Ministers, Distinguished guests, ladies and gentlemen,
First of all, I would like to thank the Danish Minister for Food, Agriculture and Fisheries, Mette Gjerskov and the Danish Minister for Health Pia Olsen Dyhr for inviting me to be involved in this conference dealing with such a critical issue.
Antimicrobial resistance is a threat to the health and wellbeing of both humans and animals. It is a matter of great concern.
As antimicrobial resistant bacteria do not respect country borders, it is important that all countries throughout the entire European Region work together to combat antimicrobial resistance.
Therefore it is very pleasing to see so many people - gathered from all across Europe – who are dedicated to addressing this issue.
As all of you know, antibiotics are a miracle of modern science and most of us take for granted that we are able to treat infectious diseases.
However, antibiotics have been misused and overused and now we are facing the consequences: The increased development of resistance to antimicrobials.
With an increasing number of bacteria becoming resistant, we are rapidly moving towards an era which could resemble the situation before penicillin was discovered – when people died of common bacterial infections.
People and animals that become infected with resistant bacteria are difficult and sometimes impossible to treat. In an increasing number of patients the most commonly used antibiotics are no longer effective and doctors must prescribe more expensive or last resort drugs. In addition to losing the effectiveness of the drugs available to us now, there are very few antibiotic drugs in the pipeline.
This is frightening...
We need antibiotics to cure infections in people and animals, but we need to be sensible in the way we use them.
Often, people who visit the doctor expect some form of treatment for their condition and from time to time inappropriate medicine is prescribed, which only drives the development of antibiotic resistance. For example, people sometimes take antibiotics for viral illnesses such as a sore throat, which is not effective at all.
Farmers across many parts of Europe are using those antibiotics for animals, which are of critical importance for the treatment of infections in humans.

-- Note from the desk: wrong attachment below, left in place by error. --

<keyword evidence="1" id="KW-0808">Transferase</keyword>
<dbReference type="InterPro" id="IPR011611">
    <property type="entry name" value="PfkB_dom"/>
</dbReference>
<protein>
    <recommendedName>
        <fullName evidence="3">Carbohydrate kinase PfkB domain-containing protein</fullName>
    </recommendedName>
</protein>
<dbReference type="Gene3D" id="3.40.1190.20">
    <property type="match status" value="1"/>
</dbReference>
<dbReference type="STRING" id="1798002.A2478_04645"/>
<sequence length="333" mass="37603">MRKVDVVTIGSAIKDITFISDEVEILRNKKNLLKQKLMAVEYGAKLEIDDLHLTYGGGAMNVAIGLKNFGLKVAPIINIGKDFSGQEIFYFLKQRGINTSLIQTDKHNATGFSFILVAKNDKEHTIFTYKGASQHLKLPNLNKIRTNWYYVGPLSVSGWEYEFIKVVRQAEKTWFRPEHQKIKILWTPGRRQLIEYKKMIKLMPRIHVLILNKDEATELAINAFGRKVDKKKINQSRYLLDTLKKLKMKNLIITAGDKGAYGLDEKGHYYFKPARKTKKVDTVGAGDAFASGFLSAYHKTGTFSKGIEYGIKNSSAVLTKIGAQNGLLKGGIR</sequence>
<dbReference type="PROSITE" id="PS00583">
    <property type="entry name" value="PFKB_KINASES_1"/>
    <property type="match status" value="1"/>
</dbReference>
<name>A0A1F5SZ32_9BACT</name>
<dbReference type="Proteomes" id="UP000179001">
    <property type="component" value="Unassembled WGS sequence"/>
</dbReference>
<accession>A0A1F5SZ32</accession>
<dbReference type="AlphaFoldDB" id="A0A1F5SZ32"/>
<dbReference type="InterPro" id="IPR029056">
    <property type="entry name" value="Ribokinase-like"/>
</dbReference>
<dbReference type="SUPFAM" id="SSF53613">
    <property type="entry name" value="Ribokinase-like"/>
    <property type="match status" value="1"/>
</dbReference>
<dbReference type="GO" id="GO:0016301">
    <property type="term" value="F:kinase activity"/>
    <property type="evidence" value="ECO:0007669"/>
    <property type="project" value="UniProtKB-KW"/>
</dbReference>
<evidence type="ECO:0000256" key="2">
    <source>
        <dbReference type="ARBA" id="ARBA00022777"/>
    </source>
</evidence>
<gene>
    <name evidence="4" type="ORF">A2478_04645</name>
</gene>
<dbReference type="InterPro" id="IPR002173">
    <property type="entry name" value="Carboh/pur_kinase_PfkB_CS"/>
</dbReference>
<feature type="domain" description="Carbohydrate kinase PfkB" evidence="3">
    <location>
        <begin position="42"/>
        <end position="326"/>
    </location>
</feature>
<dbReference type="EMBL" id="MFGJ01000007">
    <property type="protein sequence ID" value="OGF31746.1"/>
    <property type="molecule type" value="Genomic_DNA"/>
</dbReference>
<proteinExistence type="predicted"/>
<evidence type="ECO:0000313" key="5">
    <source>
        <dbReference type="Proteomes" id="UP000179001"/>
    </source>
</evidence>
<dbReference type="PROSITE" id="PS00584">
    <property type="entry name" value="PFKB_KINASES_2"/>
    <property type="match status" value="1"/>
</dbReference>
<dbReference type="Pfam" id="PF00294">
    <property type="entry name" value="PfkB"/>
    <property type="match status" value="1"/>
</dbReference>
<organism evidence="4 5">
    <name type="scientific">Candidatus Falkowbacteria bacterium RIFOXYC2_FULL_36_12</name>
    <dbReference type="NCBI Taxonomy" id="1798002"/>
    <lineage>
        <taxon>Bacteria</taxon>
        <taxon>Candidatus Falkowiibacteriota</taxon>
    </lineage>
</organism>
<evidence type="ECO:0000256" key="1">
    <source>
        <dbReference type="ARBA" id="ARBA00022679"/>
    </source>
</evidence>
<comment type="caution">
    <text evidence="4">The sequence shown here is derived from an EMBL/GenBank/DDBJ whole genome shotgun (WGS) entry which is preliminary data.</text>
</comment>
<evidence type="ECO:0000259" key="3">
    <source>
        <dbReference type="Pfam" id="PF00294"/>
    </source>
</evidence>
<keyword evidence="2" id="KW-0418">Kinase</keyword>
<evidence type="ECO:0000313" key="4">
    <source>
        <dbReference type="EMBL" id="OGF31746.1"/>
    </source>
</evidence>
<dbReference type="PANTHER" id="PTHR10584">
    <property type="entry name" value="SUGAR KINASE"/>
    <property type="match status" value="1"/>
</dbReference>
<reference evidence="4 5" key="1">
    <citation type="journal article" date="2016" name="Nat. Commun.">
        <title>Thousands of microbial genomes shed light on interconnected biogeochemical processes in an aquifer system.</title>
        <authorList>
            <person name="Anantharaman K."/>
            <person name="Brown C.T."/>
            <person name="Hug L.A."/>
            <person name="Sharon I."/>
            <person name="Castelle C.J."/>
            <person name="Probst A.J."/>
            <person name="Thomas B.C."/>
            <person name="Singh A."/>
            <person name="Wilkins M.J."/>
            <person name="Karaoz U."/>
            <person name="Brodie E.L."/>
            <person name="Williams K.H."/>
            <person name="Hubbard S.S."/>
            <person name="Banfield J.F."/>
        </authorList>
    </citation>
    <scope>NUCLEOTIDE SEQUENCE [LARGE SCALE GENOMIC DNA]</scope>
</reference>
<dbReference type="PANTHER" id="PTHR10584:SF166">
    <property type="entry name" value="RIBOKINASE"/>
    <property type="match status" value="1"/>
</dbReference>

The emergence of resistance to antibiotics in humans is linked to the use of antibiotics for animals. Therefore, we cannot look at one sector in isolation. A holistic approach must be taken.
To effectively address the problem of antimicrobial resistance we must – amongst other things – focus on the cautious use of antibiotics and raising awareness that certain antibiotics should be used only as a last resort.
And these are focal points of this conference.
As I said earlier, antibiotic resistant bacteria do not respect country borders. Our lifestyle and travel habits today involve trips abroad and imported foreign delicacies.
We enjoy these possibilities but the unwelcome consequence may be the further spread of antimicrobial resistance. Therefore it is important to address antibiotic resistance throughout the European Region as well as outside.
With respect to solving this problem, we cannot rely on the development of new antibiotics alone. We have to face the fact that resistance may grow more rapidly than the research and development of possible new means of treatment.
We all have a role to play to combat antibiotic resistance; those who set the policies and strategies; those who subscribe, those that use; and those who produce, including industry to invest for further research.
And the aim of this conference is in fact – through a collaborative effort from the human and the veterinary sectors – to develop actions, which may effectively combat antimicrobial resistance.
Lastly, I would like to extend my gratitude to the Danish Presidency in hosting this conference and to all of you who have the common goal of keeping antibiotics effective for use by future generations.